It is officially flu season. Between the months of October and May, the influenza virus peaks and infects adults and children, although symptoms and severity may vary significantly. The flu is far more dangerous for younger children than the common cold, which is why the Center for Disease Control and Prevention (CDC) urges parents to prepare.
Listed below are some helpful tips for parents during flu season:
- Get vaccinated. An annual flu vaccine is one of the most effective ways to protect your family from the flu. The vaccine has been proven to reduce the risk of flu illness, hospitalization and death in children.
- Take daily preventive actions. Keep your child home if they have the flu and keep them away from anyone else who is sick. Tell your children to cover their nose and mouth when they cough or sneeze. In addition, you should tell them to wash their hands with soap afterwards. Clean and disinfect frequently touched surfaces as often as you can, especially if someone in your family is sick.
- Visit your child’s pediatrician for an accurate diagnosis. Never assume that you know exactly what’s wrong with your child and what their symptoms mean. Visit your doctor to receive antiviral medication and instructions on how to recover.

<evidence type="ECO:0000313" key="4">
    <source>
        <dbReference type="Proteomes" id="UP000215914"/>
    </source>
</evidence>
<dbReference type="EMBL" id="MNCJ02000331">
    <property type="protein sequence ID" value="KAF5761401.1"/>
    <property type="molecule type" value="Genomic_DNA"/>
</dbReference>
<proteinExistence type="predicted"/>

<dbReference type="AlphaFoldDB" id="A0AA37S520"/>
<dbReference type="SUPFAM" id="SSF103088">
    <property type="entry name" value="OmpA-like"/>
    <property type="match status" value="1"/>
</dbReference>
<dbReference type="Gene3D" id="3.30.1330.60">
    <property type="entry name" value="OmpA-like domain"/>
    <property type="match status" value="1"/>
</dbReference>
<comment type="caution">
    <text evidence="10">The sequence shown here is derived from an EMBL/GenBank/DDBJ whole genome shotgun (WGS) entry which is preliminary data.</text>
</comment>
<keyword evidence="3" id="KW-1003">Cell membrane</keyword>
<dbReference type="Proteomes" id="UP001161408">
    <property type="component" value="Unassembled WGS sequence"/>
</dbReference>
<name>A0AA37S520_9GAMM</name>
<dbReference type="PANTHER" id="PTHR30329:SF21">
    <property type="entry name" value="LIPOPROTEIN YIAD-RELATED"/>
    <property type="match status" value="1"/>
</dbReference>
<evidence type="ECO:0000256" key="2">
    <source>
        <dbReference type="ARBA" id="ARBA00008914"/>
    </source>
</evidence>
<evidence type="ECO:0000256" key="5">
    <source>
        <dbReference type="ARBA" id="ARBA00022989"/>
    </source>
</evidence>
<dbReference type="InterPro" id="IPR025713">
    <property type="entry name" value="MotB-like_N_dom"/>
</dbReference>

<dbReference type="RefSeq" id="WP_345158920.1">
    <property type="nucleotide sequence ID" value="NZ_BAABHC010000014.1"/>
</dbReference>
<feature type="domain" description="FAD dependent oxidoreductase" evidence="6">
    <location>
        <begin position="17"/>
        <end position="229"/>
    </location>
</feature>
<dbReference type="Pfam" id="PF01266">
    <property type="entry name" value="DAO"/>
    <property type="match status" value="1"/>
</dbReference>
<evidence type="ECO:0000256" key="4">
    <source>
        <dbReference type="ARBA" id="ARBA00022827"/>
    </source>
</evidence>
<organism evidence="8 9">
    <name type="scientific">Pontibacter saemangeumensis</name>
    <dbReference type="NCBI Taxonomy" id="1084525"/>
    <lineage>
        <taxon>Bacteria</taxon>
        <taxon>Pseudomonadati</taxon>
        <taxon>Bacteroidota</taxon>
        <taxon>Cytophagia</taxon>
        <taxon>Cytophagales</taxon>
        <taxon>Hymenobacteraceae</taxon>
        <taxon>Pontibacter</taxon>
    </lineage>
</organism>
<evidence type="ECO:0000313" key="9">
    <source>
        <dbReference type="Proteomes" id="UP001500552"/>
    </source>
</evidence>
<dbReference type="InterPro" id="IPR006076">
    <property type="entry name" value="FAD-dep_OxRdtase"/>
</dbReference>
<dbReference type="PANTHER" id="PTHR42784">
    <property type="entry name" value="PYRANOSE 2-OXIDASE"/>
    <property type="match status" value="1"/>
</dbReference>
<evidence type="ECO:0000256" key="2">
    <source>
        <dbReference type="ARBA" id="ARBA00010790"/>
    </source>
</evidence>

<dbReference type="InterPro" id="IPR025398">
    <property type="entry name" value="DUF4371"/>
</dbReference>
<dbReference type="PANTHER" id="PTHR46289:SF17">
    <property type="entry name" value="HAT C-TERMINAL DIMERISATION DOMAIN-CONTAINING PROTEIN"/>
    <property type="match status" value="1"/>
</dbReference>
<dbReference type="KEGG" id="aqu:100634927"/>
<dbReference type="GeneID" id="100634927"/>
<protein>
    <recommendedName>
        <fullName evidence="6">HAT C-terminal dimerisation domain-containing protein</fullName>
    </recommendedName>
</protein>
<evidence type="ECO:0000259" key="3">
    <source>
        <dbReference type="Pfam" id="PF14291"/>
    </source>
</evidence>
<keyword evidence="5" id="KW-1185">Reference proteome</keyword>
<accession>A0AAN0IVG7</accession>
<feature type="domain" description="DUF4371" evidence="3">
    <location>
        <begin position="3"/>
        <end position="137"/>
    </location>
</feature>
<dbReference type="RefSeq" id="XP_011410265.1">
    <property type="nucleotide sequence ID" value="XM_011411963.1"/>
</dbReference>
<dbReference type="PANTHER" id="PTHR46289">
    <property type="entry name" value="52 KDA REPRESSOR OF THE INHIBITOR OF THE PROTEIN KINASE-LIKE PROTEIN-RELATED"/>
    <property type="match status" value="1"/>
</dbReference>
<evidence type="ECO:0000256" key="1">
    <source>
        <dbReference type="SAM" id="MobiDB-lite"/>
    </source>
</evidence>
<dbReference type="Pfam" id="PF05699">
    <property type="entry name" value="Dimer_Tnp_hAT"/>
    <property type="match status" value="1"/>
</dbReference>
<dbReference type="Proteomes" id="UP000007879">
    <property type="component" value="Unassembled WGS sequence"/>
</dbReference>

Your child can experience serious complications from the flu, including:
- Severe dehydration
- Worsening of any long-term medical conditions
- Long-lasting sinus problems
- Ear infections
Was Your Child Harmed by a Flu Misdiagnosis? Call Our Washington DC Medical Malpractice Firm Today
Diagnostic errors are an extremely common type of medical mistake in the United States. Unfortunately, medical errors involving the flu can result in permanent complications or death. Patients who are affected by medical errors or surviving family members could recover compensation.
Regan Zambri Long PLLC has written blog posts about the dangers of flu misdiagnoses previously. Please visit our blog for more information. Contact our DC medical malpractice office if you have questions about filing a malpractice claim.